Just like regular office workers, radiologists experience burnout which presents a wide range of issues such as moral injury, anxiety, cognitive impairment, and diminished functional capacity. Burnout can strike at any time and can occur at any stage of a radiologist’s career. In this article, we will take a look at some of the factors that drive burnout in radiologists and how AI can help resolve this problem.
According to data from the Medscape 2022 National Physician Burnout and Depression Report, the top five factors driving burnout in physicians across medical specialties are:
While this report studied physicians in general, these factors certainly affect radiologists as well and contribute to burnout. However, if we look particularly at radiologists, another factor they would need to deal with in isolation. While it takes a team of radiologists, nurses, technicians, and other staff members to run a successful medical practice, diagnostic radiologists spend a lot of their time working on tasks all by themselves. They work independently at siloed workstations or other rooms and communicate with referring doctors via Zoom or other virtual communication apps.
Other factors we have to think about are just how much it is necessary to study each medical image and the exhausting effects this has. It is very important not to miss the slightest detail since this can cause a patient to be misdiagnosed. While these are all problems radiologists are dealing with on a daily basis, AI has the potential to take some of the workloads and stress off their shoulders.
Let’s take a look at how AI can come to the assistance of radiologists and help them lower burnout rates.
One of the most interesting ways of helping reduce burnout in radiologists is the use of AI and, more specifically, Picture archiving and communication systems (PACS). These diagnostic imaging and workflow solutions integrate several key facets of the work — diagnostic reading, exam workflow, AI, 3D post-processing, enterprise visualization, and archiving — into a single platform. It’s a great way to provide advanced functionality at an affordable cost.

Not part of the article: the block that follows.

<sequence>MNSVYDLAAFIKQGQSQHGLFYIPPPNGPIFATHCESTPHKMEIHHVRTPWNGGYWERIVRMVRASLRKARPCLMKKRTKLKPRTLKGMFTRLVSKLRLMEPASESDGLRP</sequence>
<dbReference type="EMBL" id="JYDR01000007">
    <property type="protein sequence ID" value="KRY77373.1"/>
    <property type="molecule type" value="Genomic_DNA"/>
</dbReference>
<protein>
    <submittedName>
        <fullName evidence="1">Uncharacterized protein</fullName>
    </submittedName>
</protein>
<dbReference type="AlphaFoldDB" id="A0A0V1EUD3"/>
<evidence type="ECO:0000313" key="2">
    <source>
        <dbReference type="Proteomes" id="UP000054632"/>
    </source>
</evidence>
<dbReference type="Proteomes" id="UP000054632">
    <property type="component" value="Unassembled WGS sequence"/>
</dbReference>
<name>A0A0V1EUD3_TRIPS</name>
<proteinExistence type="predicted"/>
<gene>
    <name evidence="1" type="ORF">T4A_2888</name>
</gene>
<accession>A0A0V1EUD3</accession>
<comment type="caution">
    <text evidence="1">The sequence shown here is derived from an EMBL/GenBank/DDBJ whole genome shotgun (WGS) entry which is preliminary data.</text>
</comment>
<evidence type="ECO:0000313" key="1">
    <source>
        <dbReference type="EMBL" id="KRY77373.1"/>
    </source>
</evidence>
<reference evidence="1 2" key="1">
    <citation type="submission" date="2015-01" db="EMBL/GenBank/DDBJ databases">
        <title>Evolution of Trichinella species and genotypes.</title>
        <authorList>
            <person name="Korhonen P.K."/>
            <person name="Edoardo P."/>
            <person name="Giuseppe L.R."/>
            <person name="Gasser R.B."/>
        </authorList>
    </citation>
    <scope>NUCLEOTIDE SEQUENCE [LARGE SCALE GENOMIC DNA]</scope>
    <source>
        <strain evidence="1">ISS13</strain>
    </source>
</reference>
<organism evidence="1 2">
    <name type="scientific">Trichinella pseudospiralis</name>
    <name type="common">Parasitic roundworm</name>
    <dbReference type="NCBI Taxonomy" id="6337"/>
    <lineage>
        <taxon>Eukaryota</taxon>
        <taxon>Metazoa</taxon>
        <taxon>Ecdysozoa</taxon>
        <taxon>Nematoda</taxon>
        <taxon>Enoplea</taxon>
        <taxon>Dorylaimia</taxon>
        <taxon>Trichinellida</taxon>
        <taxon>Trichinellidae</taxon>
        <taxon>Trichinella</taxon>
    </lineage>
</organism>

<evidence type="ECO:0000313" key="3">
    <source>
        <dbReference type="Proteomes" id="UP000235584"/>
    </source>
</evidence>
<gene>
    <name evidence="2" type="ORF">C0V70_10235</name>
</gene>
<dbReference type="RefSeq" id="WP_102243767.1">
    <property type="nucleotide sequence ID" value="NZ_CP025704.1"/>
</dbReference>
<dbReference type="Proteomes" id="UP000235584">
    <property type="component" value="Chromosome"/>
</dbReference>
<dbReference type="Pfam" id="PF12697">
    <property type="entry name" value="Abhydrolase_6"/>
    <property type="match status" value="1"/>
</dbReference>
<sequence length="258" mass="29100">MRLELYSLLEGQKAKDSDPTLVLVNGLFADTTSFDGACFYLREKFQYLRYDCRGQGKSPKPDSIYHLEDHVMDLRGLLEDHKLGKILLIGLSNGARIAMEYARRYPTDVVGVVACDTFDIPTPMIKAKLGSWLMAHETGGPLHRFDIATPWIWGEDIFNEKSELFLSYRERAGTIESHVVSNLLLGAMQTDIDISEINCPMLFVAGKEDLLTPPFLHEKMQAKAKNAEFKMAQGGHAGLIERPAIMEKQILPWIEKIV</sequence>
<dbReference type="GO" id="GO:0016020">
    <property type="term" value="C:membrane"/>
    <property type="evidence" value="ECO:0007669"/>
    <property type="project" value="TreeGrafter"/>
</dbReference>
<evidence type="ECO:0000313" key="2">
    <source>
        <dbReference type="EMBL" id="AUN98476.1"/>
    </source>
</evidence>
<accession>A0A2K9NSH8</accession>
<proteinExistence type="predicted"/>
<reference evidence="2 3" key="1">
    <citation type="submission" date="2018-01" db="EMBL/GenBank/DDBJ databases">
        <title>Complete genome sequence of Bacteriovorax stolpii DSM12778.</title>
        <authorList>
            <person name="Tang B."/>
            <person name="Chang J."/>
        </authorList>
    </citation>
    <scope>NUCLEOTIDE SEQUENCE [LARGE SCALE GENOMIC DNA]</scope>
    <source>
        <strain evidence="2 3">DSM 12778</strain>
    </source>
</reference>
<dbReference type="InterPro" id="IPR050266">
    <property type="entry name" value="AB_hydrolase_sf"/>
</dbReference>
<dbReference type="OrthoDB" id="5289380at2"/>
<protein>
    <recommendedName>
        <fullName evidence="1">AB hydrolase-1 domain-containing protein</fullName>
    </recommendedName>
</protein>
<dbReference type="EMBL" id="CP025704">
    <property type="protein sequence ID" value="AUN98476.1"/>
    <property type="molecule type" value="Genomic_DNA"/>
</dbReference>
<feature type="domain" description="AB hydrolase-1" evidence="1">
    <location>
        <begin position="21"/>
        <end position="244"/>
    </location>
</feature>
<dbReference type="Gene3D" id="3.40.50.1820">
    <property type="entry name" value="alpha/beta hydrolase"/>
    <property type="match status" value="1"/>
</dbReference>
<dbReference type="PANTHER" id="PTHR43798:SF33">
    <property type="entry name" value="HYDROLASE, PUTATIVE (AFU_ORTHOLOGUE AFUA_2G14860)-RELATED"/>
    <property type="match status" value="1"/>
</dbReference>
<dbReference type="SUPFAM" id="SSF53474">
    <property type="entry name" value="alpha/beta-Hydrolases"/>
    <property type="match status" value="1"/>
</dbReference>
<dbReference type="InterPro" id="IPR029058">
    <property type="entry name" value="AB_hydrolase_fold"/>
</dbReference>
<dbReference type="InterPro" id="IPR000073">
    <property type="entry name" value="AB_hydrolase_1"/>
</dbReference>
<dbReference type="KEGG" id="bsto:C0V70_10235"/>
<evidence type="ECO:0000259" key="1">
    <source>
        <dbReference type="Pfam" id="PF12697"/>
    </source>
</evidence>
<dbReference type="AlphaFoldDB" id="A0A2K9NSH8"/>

Including AI in the workflow of radiologists can take some of the workloads and increase accuracy. After a radiologist has looked at a medical image, it can be double-checked by an AI system to add a layer of precision and consistency to the search for anomalies that sometimes go unnoticed. Medical imaging AI can also augment the highest level of accuracy that may suffer during long or overnight shifts, giving radiologists peace of mind knowing that they have an extra level of decision support.
Finally, it can also help resolve the issue of working in isolation since radiologists will not have to spend as much time looking at one medical image. All of this saved time can allow a radiologist to take a break and refuel some of the lost energy.
The overall accuracy of AI systems is only as good as the data that was used to train them. In the case of AI in radiology, thousands and thousands of medical images will need to be used as training data. One of the biggest problems here is that such training data can be difficult to obtain given all of the laws and regulations, such as GDPR or HIPAA and many others, that strictly govern patient privacy. This is why so many companies hire a third-party vendor to supply all of the medical images they need to be used for training the AI system.
AI has the potential to reduce or even eliminate some of the factors that are causing burnout in radiology. This is why medical organizations need to act fast and start implementing this technology today. Even if the AI system you implement reduces the number of time radiologists spend on repetitive tasks, this will go a long way toward helping reduce burnout.
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